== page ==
Chew on this
Every serving of Piehole is jam-packed with genuine interest and wide-eyed curiosity. Topped with our two-cents' worth.
So open up and say, Aha! That's the Piehole Way.


Archive for February, 2017

The fake news blame game.

Wednesday, February 22nd, 2017

We’re all in a hurry – a hurry to get to work; a hurry to get home; a hurry to meet the deadline; a hurry to get to bed, so we can wake up early to hurry through another day. This accelerated pace of life has not only affected our actions, but the way we learn and communicate too. We want brief meetings and short emails. We want our information fast and condensed, often in 140 characters or less. If it’s not possible to pare the information down to a tweet, the resulting article better contain short paragraphs, bulleted lists and key points in bold, because we’re in a hurry.

But what are we missing between the bulleted lists and abridged conversations? Recently there has been a public outcry against ‘fake news’ invading the Internet and social media channels. People are blaming news outlets, ‘biased’ reporters, social media channels, and political leaders. And while these entities have certainly played their part in the spread of fake news, many of them are taking steps to mend mistakes, as exhibited by this article from The Wall Street Journal: Facebook and Google Step Up Efforts to Combat Fake News. But what part has the average citizen played in the spread of fake news, and what are they doing to correct it? Many people read hyped-up headlines and tweets and take them at face value. They skim the bold sections of news articles, never bothering to read the details or think critically about the information presented. They’re quick to form an opinion, respond to a tweet, or share the information, without doing their due diligence as a responsible citizen who is spreading news and information.

A perfect example is the Wall Street Journal article referenced above. The headline seems straightforward and the source is legitimate, so someone may read this blog and share that information with their own networks; but does the headline actually give the facts? Was there a pause to think critically about the issue? The article is actually about measures being taken in France by Facebook and Google-financed nonprofit First Draft News. They’re working with about 15 news organizations to flag fake news and prevent it from appearing in searches or Facebook newsfeeds. Someone who is thinking critically and being responsible about their news intake might ask – which news organizations are they? How do they deem a story ‘fake’? Is it up to tech companies to filter or decide the information people receive? Who’s watching the tech companies? The net being: it’s probably best to read the article, instead of just relying on the headline.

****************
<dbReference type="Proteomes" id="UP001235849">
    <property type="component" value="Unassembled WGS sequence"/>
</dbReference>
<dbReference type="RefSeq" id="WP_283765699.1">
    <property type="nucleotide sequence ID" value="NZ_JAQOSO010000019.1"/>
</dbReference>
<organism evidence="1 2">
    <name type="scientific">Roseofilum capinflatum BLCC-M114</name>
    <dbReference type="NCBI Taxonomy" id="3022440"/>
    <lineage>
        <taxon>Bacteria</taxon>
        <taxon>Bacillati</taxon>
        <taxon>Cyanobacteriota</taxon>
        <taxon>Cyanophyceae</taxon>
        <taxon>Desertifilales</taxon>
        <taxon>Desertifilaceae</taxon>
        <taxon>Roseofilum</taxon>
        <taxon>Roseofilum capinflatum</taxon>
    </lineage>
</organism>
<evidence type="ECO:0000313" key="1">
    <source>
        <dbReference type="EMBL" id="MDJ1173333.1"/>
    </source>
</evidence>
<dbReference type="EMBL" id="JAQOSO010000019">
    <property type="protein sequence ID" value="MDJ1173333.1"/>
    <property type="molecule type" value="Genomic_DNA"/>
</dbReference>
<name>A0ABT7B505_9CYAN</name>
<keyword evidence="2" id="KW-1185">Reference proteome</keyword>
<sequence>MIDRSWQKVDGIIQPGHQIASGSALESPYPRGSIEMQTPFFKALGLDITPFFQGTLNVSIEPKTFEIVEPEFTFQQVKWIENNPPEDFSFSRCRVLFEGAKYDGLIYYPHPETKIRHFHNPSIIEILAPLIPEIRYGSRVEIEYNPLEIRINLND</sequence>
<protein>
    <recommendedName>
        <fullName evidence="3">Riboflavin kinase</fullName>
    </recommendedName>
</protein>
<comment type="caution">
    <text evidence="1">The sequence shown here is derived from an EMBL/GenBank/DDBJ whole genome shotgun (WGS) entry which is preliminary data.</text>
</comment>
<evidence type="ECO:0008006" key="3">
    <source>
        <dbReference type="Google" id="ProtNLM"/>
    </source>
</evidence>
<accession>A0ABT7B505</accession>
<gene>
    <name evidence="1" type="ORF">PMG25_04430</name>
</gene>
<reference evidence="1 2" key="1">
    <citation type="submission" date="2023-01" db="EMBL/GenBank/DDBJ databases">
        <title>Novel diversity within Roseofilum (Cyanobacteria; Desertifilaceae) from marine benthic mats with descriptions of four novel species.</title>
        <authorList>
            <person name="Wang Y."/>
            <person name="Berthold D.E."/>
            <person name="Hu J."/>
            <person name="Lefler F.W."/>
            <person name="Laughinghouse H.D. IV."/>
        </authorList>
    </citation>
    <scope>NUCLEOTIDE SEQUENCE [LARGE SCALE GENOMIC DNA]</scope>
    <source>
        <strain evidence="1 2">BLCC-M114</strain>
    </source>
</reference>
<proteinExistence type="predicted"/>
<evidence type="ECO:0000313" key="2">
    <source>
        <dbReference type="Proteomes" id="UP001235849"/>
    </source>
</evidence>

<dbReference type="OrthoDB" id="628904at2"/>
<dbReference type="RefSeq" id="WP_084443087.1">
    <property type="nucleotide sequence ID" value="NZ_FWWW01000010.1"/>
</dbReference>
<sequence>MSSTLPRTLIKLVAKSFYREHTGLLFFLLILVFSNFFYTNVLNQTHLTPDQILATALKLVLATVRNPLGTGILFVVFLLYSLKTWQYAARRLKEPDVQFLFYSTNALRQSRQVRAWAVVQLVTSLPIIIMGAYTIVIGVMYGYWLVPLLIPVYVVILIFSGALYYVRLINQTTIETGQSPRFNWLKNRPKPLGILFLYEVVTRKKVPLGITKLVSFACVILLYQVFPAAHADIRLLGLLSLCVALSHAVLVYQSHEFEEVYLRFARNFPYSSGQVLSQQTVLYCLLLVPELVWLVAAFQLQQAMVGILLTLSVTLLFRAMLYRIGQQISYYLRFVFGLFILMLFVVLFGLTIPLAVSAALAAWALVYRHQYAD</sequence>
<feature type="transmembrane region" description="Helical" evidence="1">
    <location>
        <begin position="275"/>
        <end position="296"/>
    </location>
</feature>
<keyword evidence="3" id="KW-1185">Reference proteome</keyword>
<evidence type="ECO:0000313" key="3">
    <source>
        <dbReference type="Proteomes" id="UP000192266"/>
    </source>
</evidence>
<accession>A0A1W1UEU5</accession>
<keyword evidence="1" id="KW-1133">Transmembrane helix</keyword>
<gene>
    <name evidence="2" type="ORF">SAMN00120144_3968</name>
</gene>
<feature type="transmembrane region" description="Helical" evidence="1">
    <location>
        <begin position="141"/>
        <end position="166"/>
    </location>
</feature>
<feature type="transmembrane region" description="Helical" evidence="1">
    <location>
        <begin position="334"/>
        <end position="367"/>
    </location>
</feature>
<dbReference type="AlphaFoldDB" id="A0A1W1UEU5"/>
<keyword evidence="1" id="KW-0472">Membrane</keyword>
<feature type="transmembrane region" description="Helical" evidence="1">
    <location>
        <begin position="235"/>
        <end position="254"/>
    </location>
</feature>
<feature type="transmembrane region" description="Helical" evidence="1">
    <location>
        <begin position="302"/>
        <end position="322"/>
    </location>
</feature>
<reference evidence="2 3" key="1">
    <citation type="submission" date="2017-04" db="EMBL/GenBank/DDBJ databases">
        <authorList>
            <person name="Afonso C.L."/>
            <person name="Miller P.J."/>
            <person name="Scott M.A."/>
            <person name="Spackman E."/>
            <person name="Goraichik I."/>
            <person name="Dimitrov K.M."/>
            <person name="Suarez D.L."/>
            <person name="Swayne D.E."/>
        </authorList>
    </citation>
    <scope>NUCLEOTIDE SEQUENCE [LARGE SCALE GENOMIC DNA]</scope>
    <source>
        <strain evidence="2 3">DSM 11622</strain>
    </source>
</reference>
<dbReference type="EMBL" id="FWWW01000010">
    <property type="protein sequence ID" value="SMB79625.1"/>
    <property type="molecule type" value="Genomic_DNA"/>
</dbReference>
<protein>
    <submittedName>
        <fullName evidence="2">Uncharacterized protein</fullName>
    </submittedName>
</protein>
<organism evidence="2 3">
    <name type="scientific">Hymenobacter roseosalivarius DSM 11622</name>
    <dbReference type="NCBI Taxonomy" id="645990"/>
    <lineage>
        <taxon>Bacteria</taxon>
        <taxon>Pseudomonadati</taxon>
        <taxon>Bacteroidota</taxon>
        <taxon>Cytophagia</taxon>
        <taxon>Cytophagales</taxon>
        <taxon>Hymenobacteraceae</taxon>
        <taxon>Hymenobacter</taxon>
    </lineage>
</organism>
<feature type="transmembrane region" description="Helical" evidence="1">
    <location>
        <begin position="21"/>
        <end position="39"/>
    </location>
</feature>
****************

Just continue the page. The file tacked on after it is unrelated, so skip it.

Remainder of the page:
Our hurried pace of living has created a culture where we’re quick to skim through information and in a hurry to form and share an opinion. Perhaps it’s time to slow down and take a personal responsibility for the information we read and share.

Technology is outpacing democracy.

Wednesday, February 15th, 2017

Most would agree a democracy is a favorable government structure with many benefits and advantages over other types of government. However, like anything else it has its downfalls, which include its sluggish pace. Today’s world moves quickly and is constantly evolving, but many of our laws are failing to keep up.

One prime example is the recent tweet by President Trump about Nordstrom. Nordstrom recently dropped his daughter Ivanka’s products from its department stores. First, the President tweeted from his personal Twitter handle, “My daughter Ivanka has been treated so unfairly by @Nordstrom. She is a great person — always pushing me to do the right thing! Terrible!” Then the official government @POTUS account re-tweeted Trump’s original tweet. According to Fast Company, the tweet and especially the retweet raised plenty of concerns among lawyers and ethics experts. “This is not trivial,” says Kathleen Clark, a law professor at Washington University who is an expert of government ethics. “Trump is using government power for his personal purposes.” Many experts argue that government officials are encouraged to maintain their own identity and opinions, so there was no issue with Trump’s tweet from his personal account; it was the re-tweet on the @POTUS account that raised legal and ethical questions. However, the law has simply not caught up with technology, so the legal implications are fuzzy. Is the @POTUS handle an official government platform? What’s the distinction between a personal Twitter handle and a company Twitter handle for the President of the United States? Is it ‘illegal enough’ for congress to intervene? Could Nordstrom sue the President? All of theses questions remain debated and unanswered.